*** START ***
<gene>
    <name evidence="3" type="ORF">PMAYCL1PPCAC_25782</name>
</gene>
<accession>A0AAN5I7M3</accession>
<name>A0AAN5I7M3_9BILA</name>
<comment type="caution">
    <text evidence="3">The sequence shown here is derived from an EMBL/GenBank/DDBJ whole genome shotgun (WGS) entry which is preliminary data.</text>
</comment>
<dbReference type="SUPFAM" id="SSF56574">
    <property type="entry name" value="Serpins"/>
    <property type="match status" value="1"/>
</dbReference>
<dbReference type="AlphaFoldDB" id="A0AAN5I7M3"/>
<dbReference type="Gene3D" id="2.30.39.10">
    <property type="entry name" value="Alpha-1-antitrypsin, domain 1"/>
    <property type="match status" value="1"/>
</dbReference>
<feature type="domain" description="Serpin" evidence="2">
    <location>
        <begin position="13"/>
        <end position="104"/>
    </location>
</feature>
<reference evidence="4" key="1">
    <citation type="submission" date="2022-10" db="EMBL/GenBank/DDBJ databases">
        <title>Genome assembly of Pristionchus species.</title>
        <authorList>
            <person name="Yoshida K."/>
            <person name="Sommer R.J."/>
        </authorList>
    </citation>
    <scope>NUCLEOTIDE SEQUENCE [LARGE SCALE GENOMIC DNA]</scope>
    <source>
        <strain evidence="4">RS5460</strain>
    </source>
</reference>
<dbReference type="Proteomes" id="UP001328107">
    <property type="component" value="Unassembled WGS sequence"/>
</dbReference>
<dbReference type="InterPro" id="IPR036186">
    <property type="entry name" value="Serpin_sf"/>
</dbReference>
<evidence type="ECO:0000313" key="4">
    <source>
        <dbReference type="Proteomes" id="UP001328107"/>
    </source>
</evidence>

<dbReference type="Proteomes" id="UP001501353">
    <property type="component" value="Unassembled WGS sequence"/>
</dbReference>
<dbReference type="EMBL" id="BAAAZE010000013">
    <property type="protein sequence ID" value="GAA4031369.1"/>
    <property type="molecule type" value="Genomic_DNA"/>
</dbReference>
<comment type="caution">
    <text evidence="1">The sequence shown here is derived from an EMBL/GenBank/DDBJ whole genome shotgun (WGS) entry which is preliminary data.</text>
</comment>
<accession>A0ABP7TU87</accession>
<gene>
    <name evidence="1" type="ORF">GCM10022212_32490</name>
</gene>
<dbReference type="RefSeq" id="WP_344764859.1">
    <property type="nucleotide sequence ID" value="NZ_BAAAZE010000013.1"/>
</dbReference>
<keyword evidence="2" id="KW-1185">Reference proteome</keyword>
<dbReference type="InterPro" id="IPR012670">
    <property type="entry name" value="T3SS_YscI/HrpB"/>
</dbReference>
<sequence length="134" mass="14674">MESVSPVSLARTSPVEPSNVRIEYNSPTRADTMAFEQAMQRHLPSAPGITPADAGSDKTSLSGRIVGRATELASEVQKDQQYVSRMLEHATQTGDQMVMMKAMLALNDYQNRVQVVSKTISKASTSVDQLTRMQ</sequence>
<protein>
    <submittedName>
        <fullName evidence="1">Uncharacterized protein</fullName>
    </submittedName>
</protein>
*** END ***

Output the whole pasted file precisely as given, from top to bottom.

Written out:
<gene>
    <name evidence="3" type="ORF">PMAYCL1PPCAC_25782</name>
</gene>
<accession>A0AAN5I7M3</accession>
<name>A0AAN5I7M3_9BILA</name>
<comment type="caution">
    <text evidence="3">The sequence shown here is derived from an EMBL/GenBank/DDBJ whole genome shotgun (WGS) entry which is preliminary data.</text>
</comment>
<dbReference type="SUPFAM" id="SSF56574">
    <property type="entry name" value="Serpins"/>
    <property type="match status" value="1"/>
</dbReference>
<dbReference type="AlphaFoldDB" id="A0AAN5I7M3"/>
<dbReference type="Gene3D" id="2.30.39.10">
    <property type="entry name" value="Alpha-1-antitrypsin, domain 1"/>
    <property type="match status" value="1"/>
</dbReference>
<feature type="domain" description="Serpin" evidence="2">
    <location>
        <begin position="13"/>
        <end position="104"/>
    </location>
</feature>
<reference evidence="4" key="1">
    <citation type="submission" date="2022-10" db="EMBL/GenBank/DDBJ databases">
        <title>Genome assembly of Pristionchus species.</title>
        <authorList>
            <person name="Yoshida K."/>
            <person name="Sommer R.J."/>
        </authorList>
    </citation>
    <scope>NUCLEOTIDE SEQUENCE [LARGE SCALE GENOMIC DNA]</scope>
    <source>
        <strain evidence="4">RS5460</strain>
    </source>
</reference>
<dbReference type="Proteomes" id="UP001328107">
    <property type="component" value="Unassembled WGS sequence"/>
</dbReference>
<dbReference type="InterPro" id="IPR036186">
    <property type="entry name" value="Serpin_sf"/>
</dbReference>
<evidence type="ECO:0000313" key="4">
    <source>
        <dbReference type="Proteomes" id="UP001328107"/>
    </source>
</evidence>

<dbReference type="Proteomes" id="UP001501353">
    <property type="component" value="Unassembled WGS sequence"/>
</dbReference>
<dbReference type="EMBL" id="BAAAZE010000013">
    <property type="protein sequence ID" value="GAA4031369.1"/>
    <property type="molecule type" value="Genomic_DNA"/>
</dbReference>
<comment type="caution">
    <text evidence="1">The sequence shown here is derived from an EMBL/GenBank/DDBJ whole genome shotgun (WGS) entry which is preliminary data.</text>
</comment>
<accession>A0ABP7TU87</accession>
<gene>
    <name evidence="1" type="ORF">GCM10022212_32490</name>
</gene>
<dbReference type="RefSeq" id="WP_344764859.1">
    <property type="nucleotide sequence ID" value="NZ_BAAAZE010000013.1"/>
</dbReference>
<keyword evidence="2" id="KW-1185">Reference proteome</keyword>
<dbReference type="InterPro" id="IPR012670">
    <property type="entry name" value="T3SS_YscI/HrpB"/>
</dbReference>
<sequence length="134" mass="14674">MESVSPVSLARTSPVEPSNVRIEYNSPTRADTMAFEQAMQRHLPSAPGITPADAGSDKTSLSGRIVGRATELASEVQKDQQYVSRMLEHATQTGDQMVMMKAMLALNDYQNRVQVVSKTISKASTSVDQLTRMQ</sequence>
<protein>
    <submittedName>
        <fullName evidence="1">Uncharacterized protein</fullName>
    </submittedName>
</protein>